Naturopathic Health

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Naturopathy, the study behind Naturopathic  health  began at the start of the 20th century. Followers of Sebastian Kneipp, a Bavarian priest who believed in the healing powers of nature, founded Naturopathy and popularized it in many places in Europe and the United States. As its popularity increased, Naturopathy was taught in over twenty schools in the US. It experienced a decline in popularity when conventional medicine and pharmaceutical drugs began to dominate the medical world.

In recent years, however, Naturopathy has made a comeback, since the search and practice for alternative medicine and more natural systems of healing have become popular again. Since its resurgence, Naturopathy has integrated several alternative medicine practices. Combining botanical or herbal medicine, homeopathy, acupuncture, ayurvedic medicine, hydrotherapy, and other alternative medical practices. Though the cures of illness, disease, or ailments are natural, non-invasive, and non-toxic, the illness itself is diagnosed with modern scientific diagnostic methods, sometimes using modern machines.

The belief that the body has the power to heal itself is the central belief of Naturopathy. In fact, observable disease or illness is part of the body’s way of healing itself. For example, the belief that a fever is only present when the body is fighting off an internal infection. This means that the illness or disease that we can see is actually a part of the body’s entire healing process.

The study also believes that the body can maintain its  health  through natural and proper care. Naturopathy believes in treating the whole person, focusing on maintaining  health . This is why the importance of prevention is always highlighted. Proper nutrition is seen as a form of therapy and manner of fighting disease, as well as being a form of prevention.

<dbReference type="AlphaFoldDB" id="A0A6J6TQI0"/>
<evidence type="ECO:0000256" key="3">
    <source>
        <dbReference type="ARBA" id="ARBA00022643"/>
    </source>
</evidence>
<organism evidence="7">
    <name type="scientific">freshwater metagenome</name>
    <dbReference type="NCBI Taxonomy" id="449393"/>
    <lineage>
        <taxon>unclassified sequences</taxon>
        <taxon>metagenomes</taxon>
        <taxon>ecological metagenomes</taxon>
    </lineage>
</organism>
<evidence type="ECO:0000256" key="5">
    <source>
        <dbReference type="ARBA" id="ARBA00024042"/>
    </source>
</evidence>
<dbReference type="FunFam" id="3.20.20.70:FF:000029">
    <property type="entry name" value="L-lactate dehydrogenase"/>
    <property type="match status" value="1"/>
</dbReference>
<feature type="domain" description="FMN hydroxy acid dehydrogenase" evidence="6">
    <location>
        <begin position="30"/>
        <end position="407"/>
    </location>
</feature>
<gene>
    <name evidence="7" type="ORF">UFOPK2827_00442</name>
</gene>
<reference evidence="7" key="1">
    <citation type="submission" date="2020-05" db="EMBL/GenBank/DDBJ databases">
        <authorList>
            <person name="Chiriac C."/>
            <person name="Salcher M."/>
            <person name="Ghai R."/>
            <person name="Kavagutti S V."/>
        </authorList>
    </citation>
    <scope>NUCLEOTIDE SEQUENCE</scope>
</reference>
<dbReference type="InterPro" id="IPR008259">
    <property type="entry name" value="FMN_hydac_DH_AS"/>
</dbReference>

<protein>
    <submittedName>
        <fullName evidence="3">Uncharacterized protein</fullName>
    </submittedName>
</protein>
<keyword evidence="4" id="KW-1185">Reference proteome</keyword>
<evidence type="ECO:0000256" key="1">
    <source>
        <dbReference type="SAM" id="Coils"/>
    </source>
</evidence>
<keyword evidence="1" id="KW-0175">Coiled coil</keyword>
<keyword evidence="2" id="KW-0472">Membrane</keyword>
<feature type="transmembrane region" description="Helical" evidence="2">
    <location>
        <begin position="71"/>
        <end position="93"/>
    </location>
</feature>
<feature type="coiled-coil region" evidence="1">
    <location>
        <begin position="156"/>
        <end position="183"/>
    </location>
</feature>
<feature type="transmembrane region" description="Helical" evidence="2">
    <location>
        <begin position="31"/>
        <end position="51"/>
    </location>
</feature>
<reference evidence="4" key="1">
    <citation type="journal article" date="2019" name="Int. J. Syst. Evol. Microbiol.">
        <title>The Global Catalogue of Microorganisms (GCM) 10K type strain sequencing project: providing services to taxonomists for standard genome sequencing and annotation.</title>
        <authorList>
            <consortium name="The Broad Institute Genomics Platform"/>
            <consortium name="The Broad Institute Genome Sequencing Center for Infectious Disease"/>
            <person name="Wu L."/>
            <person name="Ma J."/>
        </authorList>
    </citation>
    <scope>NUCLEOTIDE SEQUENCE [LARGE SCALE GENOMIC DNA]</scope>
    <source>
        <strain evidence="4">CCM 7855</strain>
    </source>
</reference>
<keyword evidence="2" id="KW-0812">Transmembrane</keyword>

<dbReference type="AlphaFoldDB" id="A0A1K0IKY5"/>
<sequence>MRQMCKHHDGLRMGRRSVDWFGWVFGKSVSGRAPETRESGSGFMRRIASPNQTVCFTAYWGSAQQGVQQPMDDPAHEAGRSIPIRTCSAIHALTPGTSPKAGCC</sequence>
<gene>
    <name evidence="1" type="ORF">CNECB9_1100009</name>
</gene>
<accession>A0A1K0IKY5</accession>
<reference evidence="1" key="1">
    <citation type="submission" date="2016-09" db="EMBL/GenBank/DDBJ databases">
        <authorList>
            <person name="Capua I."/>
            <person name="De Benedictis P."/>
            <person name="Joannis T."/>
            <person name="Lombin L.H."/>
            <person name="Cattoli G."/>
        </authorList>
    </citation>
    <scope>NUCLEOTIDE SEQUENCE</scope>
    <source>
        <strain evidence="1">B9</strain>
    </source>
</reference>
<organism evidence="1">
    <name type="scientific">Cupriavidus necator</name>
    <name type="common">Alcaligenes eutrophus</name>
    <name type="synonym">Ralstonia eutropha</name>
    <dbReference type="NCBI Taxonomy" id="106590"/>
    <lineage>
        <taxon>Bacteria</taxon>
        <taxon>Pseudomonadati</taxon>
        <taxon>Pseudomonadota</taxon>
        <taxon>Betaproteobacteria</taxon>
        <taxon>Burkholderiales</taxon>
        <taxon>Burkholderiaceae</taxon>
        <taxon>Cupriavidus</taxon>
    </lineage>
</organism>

When following a Naturopathic  health  plan, doctors will highlight prevention as the best cure, encouraging patients to eat healthy and have healthy practices in caring for the body. If disease or illness occurs, doctors are wary to treat the CAUSE of the illness and not the symptoms. Naturopathic practitioners and followers believe that symptoms are only the tip of the iceberg, and that there is an underlying main cause or bigger problem that the symptoms are trying to point to. Treating symptoms does not cure the person of the true problem.

Once the cause is identified, Naturopathic physicians allow the body to heal itself, and stimulate this healing process by aiding the body through non-invasive therapies. Often, recommended therapies involve a change of diet, an exercise plan, taking herbal teas and supplements, water therapy, and seeing to the patient’s emotional well being. As much as possible, Naturopathic  health  remedies try to treat the cause while aiding and soothing other areas of the person’s body in order to properly balance the patient as a whole.

Many people follow Naturopathic  health  care, and many states in the US have started licensing doctors and practitioners for the practice of this type of  health  care. A natural, non-invasive form of  health  care is seen very highly these days, and Naturopathy is leading the way.


Source by Karen L. Brooks



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